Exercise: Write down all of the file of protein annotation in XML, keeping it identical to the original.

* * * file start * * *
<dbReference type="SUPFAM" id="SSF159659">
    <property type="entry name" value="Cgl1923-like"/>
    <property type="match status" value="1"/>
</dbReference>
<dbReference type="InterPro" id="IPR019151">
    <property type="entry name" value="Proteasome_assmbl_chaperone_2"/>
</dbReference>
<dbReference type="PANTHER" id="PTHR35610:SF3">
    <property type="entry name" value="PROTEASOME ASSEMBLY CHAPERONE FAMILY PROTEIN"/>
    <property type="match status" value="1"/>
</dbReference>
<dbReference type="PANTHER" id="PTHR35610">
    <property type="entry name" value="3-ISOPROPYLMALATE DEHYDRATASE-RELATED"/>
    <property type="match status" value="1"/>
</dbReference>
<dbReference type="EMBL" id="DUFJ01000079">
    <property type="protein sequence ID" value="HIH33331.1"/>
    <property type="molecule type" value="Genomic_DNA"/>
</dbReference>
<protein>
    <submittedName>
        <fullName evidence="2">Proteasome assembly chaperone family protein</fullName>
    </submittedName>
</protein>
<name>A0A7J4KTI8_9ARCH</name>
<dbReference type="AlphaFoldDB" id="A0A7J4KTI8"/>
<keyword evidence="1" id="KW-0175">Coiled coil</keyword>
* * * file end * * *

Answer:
<dbReference type="SUPFAM" id="SSF159659">
    <property type="entry name" value="Cgl1923-like"/>
    <property type="match status" value="1"/>
</dbReference>
<dbReference type="InterPro" id="IPR019151">
    <property type="entry name" value="Proteasome_assmbl_chaperone_2"/>
</dbReference>
<dbReference type="PANTHER" id="PTHR35610:SF3">
    <property type="entry name" value="PROTEASOME ASSEMBLY CHAPERONE FAMILY PROTEIN"/>
    <property type="match status" value="1"/>
</dbReference>
<dbReference type="PANTHER" id="PTHR35610">
    <property type="entry name" value="3-ISOPROPYLMALATE DEHYDRATASE-RELATED"/>
    <property type="match status" value="1"/>
</dbReference>
<dbReference type="EMBL" id="DUFJ01000079">
    <property type="protein sequence ID" value="HIH33331.1"/>
    <property type="molecule type" value="Genomic_DNA"/>
</dbReference>
<protein>
    <submittedName>
        <fullName evidence="2">Proteasome assembly chaperone family protein</fullName>
    </submittedName>
</protein>
<name>A0A7J4KTI8_9ARCH</name>
<dbReference type="AlphaFoldDB" id="A0A7J4KTI8"/>
<keyword evidence="1" id="KW-0175">Coiled coil</keyword>